The changing face of cholecystectomy

J M Johanning, J C Gruenberg
American Surgeon 1998, 64 (7): 643-7; discussion 647-8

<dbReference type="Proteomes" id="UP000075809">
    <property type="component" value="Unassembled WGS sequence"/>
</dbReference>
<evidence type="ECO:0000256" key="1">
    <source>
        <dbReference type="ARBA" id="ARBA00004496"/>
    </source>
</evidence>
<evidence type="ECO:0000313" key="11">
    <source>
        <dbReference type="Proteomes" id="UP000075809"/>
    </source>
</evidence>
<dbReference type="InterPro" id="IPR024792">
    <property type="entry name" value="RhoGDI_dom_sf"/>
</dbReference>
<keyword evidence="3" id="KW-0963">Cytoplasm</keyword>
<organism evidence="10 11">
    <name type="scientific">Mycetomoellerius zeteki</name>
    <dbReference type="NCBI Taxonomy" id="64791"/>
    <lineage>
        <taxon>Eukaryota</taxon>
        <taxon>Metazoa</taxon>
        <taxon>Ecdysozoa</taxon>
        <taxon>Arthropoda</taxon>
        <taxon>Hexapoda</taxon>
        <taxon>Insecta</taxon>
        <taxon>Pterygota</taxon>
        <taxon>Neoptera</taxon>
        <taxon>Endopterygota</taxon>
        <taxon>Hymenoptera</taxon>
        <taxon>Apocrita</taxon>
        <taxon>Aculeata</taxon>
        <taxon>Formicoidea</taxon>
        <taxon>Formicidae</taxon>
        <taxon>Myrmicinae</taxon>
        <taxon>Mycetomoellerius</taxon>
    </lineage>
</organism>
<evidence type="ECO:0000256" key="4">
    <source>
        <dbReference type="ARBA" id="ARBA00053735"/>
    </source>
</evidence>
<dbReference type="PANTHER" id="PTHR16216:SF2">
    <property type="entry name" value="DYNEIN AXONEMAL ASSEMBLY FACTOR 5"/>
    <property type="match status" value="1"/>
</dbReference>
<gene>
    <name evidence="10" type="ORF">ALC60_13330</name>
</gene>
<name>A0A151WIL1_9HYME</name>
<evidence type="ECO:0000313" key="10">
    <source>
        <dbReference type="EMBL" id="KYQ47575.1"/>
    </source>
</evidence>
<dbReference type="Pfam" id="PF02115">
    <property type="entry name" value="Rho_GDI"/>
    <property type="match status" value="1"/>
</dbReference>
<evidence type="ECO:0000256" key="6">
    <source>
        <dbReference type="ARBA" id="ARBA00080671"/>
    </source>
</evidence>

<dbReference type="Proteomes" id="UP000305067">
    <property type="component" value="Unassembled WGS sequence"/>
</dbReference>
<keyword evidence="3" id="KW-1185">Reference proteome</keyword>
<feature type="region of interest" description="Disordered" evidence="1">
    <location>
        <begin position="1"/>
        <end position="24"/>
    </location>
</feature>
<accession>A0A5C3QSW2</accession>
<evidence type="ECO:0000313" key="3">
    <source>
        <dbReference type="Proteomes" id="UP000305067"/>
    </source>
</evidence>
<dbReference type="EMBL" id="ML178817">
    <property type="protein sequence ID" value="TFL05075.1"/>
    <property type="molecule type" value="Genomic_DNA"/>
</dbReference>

Previous reports in selected patient populations have noted an increase in the number of cholecystectomies since the introduction of laparoscopic cholecystectomy. To assess the impact of laparoscopic cholecystectomy in a more general population, 6473 consecutive cholecystectomies from 7/1/86 to 6/30/95 were reviewed to assess changes in rate of cholecystectomy, diagnosis leading to cholecystectomy, and general patient demographics. During the 9-year period, the number of cholecystectomies increased from 618 to 800 per year (29%; P < 0.002). Even more striking was the redistribution of cholecystectomies performed for acalculous disease (P < 0.0001), with the rate of increase more than doubling for each individual diagnosis (biliary dyskinesia, 348%; acute acalculous cholecystitis, 139%; chronic acalculous cholecystitis, 138%). When comparing patient characteristics, there was a significant increase in the number of cholecystectomies performed on females when compared with males. When compared with other races, whites underwent cholecystectomy for chronic acalculous cholecystitis at a higher rate (120%; P < 0.0003). The introduction of laparoscopic cholecystectomy was followed by a dramatic increase in cholecystectomies performed for acalculous disease and less so for cholelithiasis. Accompanying the increase were significant alterations in patient demographics. The study provides indirect evidence for lowering thresholds and changing indications with reasons for the increases yet to be determined.

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